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Interventional Treatment

Angioplasty

Percutaneous (through the skin) balloon angioplasty, or just "angioplasty," is a technique for enlarging an artery that is blocked or narrowed without surgery.

  • A diagnostic angiogram is done first to locate the blockage or narrowing and determine the severity, because, for instance, minor blockages are treated medically.
  • A thin plastic tube called a catheter is inserted into the affected artery through a needle under local anesthesia. X-ray dye or contrast is injected, x-ray films are taken and studied by the doctor. If the obstruction is significant, especially in a larger more proximal artery, angioplasty may be reasonable. The angioplasty catheter has a tiny balloon attached to the end. The balloon is inflated, pushing aside the plaque and widening the artery so that it no longer restricts blood flow.
The balloon is then deflated and removed from the artery.


Angioplasty with stent placement

Angioplasty is not a permanent solution for most people. Stenting is a technique for arteries that are very severely blocked or begin to close up again after angioplasty.

  • Generally, after the stent is placed, angioplasty is carried out. Stenting and angioplasty are very useful if the obstructive lesions are localized and involve a small portion of the vessel. The majority of peripheral vascular lesions can be managed by placement of a stent, a small metal mesh sleeve that is fixed inside the narrowed artery.
  • The stent holds the artery open.
  • Eventually, new tissue grows over the stent. A bare metal stent was the initial approach. However, development of restenosis or fibrous scar tissue growth inside the stent leads to recurrent obstruction.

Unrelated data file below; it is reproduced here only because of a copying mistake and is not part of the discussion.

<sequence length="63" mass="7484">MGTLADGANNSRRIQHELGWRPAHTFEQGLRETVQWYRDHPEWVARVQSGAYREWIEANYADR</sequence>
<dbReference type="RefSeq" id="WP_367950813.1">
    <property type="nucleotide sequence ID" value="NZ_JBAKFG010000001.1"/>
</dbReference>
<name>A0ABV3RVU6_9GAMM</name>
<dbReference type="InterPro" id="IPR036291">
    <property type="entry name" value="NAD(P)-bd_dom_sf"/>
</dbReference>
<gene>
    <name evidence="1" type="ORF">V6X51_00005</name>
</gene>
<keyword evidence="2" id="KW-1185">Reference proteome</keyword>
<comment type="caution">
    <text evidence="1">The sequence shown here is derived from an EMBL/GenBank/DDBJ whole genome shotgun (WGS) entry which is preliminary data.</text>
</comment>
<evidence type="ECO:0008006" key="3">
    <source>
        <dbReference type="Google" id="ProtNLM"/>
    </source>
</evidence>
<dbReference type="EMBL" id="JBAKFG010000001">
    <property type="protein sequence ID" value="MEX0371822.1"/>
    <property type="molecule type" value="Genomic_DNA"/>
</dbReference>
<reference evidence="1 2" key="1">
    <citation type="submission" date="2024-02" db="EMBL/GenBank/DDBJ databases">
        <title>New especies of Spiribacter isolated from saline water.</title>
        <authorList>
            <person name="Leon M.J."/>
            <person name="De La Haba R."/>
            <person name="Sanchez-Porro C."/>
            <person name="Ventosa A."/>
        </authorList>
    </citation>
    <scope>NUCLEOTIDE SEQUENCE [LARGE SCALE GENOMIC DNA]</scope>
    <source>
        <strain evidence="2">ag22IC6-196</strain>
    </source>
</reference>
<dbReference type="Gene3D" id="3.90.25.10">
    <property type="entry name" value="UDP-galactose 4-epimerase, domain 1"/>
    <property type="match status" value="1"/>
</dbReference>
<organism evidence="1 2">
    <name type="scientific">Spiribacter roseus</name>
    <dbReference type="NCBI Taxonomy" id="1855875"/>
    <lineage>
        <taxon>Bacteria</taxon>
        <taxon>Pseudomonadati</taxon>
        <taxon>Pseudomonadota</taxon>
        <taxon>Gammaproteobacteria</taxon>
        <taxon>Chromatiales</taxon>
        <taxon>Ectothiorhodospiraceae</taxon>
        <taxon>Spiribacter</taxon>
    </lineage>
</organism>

• A new generation of drug-eluting stents is especially exciting, since a drug is attached to the metal sleeve that dissolves into the blood and prevents growth factors acting to develop scar tissue. The rate of restenosis has decreased.


Atherectomy

An atherectomy is a procedure that utilizes a catheter with a sharp blade on the end to remove plaque from a blood vessel. The catheter is inserted into the artery through a small puncture in the artery, and it is performed under local anesthesia. The catheter is designed to collect the removed plaque in a chamber in the tip, which allows removal of the plaque as the device is removed from the artery. The process can be repeated at the time the treatment is performed to remove a significant amount of disease from the artery, thus eliminating a blockage from atherosclerotic disease.

Why is this atherosclerosis atherectomy procedure performed? Why do I need this procedure?

The goal of treatment is to eliminate the build-up of plaque in your arteries.

You may need this atherectomy procedure if your arteries become too narrowed or blocked from plaque inside the artery walls. If arteries are blocked, blood cannot get through to nourish the tissues, causing the muscles of the lower extremities to cramp and lose strength.

An atherectomy is especially helpful for treating blockages in arteries that occur around branches or in vessels that are not easily treated with stents.

This procedure is not ideal for everyone. Each patient is evaluated, and treatment will be individualized for the patient's circumstances.

Where is the atherectomy procedure performed and who performs this procedure?

This procedure is performed in the hospital surgical, interventional, or catheterization suite by a trained vascular surgeon.

What are the risks and potential complications of the procedure?

Your doctor will discuss the specific risks and potential benefits of the recommended procedure with you.